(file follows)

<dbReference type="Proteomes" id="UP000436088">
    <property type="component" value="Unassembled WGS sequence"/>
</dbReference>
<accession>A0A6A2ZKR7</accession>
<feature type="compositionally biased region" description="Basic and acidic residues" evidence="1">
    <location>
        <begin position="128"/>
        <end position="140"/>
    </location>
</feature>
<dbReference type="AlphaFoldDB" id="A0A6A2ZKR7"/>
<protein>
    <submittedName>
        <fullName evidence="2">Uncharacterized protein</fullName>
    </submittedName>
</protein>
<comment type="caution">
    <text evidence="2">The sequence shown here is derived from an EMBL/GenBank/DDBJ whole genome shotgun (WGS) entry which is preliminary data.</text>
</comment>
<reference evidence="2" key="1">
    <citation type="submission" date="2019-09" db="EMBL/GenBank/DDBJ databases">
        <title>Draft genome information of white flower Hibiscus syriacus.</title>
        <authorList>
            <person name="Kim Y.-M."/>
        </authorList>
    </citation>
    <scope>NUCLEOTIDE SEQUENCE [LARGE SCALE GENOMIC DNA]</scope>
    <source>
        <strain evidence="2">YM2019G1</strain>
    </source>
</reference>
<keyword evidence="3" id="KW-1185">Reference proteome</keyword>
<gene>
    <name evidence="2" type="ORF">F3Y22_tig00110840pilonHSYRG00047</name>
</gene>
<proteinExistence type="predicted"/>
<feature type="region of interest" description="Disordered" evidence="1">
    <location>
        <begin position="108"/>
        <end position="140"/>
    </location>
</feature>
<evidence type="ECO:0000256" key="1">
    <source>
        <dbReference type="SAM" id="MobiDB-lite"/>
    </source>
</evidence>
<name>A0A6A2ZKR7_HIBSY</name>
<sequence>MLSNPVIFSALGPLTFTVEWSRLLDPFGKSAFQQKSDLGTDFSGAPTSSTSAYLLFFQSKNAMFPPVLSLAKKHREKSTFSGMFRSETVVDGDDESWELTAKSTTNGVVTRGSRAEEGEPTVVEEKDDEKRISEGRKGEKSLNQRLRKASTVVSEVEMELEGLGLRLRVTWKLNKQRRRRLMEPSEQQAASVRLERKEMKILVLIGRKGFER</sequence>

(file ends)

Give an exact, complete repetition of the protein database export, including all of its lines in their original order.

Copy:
<dbReference type="Proteomes" id="UP000436088">
    <property type="component" value="Unassembled WGS sequence"/>
</dbReference>
<accession>A0A6A2ZKR7</accession>
<feature type="compositionally biased region" description="Basic and acidic residues" evidence="1">
    <location>
        <begin position="128"/>
        <end position="140"/>
    </location>
</feature>
<dbReference type="AlphaFoldDB" id="A0A6A2ZKR7"/>
<protein>
    <submittedName>
        <fullName evidence="2">Uncharacterized protein</fullName>
    </submittedName>
</protein>
<comment type="caution">
    <text evidence="2">The sequence shown here is derived from an EMBL/GenBank/DDBJ whole genome shotgun (WGS) entry which is preliminary data.</text>
</comment>
<reference evidence="2" key="1">
    <citation type="submission" date="2019-09" db="EMBL/GenBank/DDBJ databases">
        <title>Draft genome information of white flower Hibiscus syriacus.</title>
        <authorList>
            <person name="Kim Y.-M."/>
        </authorList>
    </citation>
    <scope>NUCLEOTIDE SEQUENCE [LARGE SCALE GENOMIC DNA]</scope>
    <source>
        <strain evidence="2">YM2019G1</strain>
    </source>
</reference>
<keyword evidence="3" id="KW-1185">Reference proteome</keyword>
<gene>
    <name evidence="2" type="ORF">F3Y22_tig00110840pilonHSYRG00047</name>
</gene>
<proteinExistence type="predicted"/>
<feature type="region of interest" description="Disordered" evidence="1">
    <location>
        <begin position="108"/>
        <end position="140"/>
    </location>
</feature>
<evidence type="ECO:0000256" key="1">
    <source>
        <dbReference type="SAM" id="MobiDB-lite"/>
    </source>
</evidence>
<name>A0A6A2ZKR7_HIBSY</name>
<sequence>MLSNPVIFSALGPLTFTVEWSRLLDPFGKSAFQQKSDLGTDFSGAPTSSTSAYLLFFQSKNAMFPPVLSLAKKHREKSTFSGMFRSETVVDGDDESWELTAKSTTNGVVTRGSRAEEGEPTVVEEKDDEKRISEGRKGEKSLNQRLRKASTVVSEVEMELEGLGLRLRVTWKLNKQRRRRLMEPSEQQAASVRLERKEMKILVLIGRKGFER</sequence>